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régularisé

English translation: engrossed and executed

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GLOSSARY ENTRY (DERIVED FROM QUESTION BELOW)
French term or phrase:régularisé
English translation:engrossed and executed
Entered by: B D Finch
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14:27 Dec 20, 2010
French to English translations [PRO]
Law/Patents - Law: Contract(s) / France
French term or phrase: régularisé
I understand this to mean that the draft contracts will have names filled in, any necessary details corrected and will then be signed. How can one say this (preferably in one word) in correct legal English?

"Ces prestations feront l’objet d’un contrat selon le modèle joint en Appendice 99, qui sera de fait souscrit au moment de la signature de la Convention Exploitant puis régularisé entre XXX et l’Exploitant avant la livraison du Local."
B D Finch
France
Local time: 13:44
engrossed
Explanation:
Word used by lawyers to mean finalisation of almost any legal doc. e.g. a contract, an indictment, an affidavit etc. etc, etc. etc.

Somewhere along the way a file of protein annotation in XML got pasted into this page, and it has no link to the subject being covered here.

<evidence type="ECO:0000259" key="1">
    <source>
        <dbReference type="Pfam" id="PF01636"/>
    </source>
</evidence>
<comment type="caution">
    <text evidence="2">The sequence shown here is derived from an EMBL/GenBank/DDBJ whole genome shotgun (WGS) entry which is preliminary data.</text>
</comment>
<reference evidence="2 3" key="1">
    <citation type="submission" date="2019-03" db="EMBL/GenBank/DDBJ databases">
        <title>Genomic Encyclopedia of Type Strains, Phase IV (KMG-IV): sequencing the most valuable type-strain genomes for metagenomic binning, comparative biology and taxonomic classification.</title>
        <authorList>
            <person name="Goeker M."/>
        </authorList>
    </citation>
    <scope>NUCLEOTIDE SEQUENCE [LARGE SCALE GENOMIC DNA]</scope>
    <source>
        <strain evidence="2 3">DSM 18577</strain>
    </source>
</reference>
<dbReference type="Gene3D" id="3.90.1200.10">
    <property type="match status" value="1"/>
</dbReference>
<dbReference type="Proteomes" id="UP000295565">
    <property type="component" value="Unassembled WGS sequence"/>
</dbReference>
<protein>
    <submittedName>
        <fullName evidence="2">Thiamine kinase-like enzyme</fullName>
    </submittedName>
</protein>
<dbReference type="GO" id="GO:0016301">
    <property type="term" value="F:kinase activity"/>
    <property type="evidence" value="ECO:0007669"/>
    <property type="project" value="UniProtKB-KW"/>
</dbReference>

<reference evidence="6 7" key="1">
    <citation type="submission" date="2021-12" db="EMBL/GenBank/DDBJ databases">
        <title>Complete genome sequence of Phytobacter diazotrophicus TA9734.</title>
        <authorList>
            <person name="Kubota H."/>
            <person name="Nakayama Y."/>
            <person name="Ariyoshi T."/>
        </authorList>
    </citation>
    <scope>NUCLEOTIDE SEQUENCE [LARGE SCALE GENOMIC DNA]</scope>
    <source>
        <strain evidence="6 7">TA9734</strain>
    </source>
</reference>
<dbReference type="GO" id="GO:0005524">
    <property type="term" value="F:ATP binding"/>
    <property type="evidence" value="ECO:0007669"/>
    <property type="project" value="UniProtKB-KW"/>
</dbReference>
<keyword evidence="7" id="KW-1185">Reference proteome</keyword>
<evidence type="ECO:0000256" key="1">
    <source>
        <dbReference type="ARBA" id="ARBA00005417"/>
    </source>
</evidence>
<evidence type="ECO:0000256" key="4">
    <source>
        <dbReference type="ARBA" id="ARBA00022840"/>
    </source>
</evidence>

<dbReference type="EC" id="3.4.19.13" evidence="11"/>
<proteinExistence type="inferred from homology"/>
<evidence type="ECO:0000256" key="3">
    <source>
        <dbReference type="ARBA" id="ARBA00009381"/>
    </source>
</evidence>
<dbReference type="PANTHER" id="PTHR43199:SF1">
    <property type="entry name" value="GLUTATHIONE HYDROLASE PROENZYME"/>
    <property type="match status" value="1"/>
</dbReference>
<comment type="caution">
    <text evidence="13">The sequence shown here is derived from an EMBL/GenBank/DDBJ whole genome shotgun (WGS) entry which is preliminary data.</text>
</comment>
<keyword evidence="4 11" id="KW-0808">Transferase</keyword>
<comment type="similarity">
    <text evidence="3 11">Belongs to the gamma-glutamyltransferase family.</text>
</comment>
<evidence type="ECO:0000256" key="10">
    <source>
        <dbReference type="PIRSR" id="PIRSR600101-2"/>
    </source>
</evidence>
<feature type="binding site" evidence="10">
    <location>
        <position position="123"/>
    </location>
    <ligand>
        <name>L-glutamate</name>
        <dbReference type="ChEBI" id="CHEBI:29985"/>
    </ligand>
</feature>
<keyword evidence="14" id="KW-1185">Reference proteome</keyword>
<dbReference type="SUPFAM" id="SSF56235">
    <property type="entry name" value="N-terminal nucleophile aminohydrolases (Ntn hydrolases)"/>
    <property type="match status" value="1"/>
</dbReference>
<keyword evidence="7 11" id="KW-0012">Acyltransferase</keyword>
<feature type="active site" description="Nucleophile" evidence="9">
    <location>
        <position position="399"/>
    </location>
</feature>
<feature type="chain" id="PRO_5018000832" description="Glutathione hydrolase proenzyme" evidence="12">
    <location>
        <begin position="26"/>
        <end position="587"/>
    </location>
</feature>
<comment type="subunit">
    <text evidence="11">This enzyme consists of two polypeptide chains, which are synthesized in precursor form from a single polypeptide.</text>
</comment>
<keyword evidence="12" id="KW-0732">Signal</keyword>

#
Engrossed bill - Wikipedia, the free encyclopedia
In the United States Senate, an engrossed bill is the official copy of a bill or joint ... Wikipedia® is a registered trademark of the Wikimedia Foundation, Inc., a non-profit ...
en.wikipedia.org/wiki/Engrossed_bill - Cached
#
engross - Wiktionary
"engross" in the Online Etymology Dictionary, Douglas Harper, 2001. Retrieved from "http://en.wiktionary.org/wiki/engross" Categories: Word of ...
en.wiktionary.org/wiki/engross - 56k - Cached

--------------------------------------------------
Note added at 11 mins (2010-12-20 14:38:26 GMT)
--------------------------------------------------

Sorry about the wiktionary - I was typing/thinking too fast
Here is the free dictionary definition:
engross [ɪnˈgrəʊs]
vb (tr)
1. to occupy one's attention completely; absorb
2. (Communication Arts / Printing, Lithography & Bookbinding) to write or copy (manuscript) in large legible handwriting
3. (Law) Law to write or type out formally (a deed, agreement, or other document) preparatory to execution
4. (Economics) another word for corner [21b]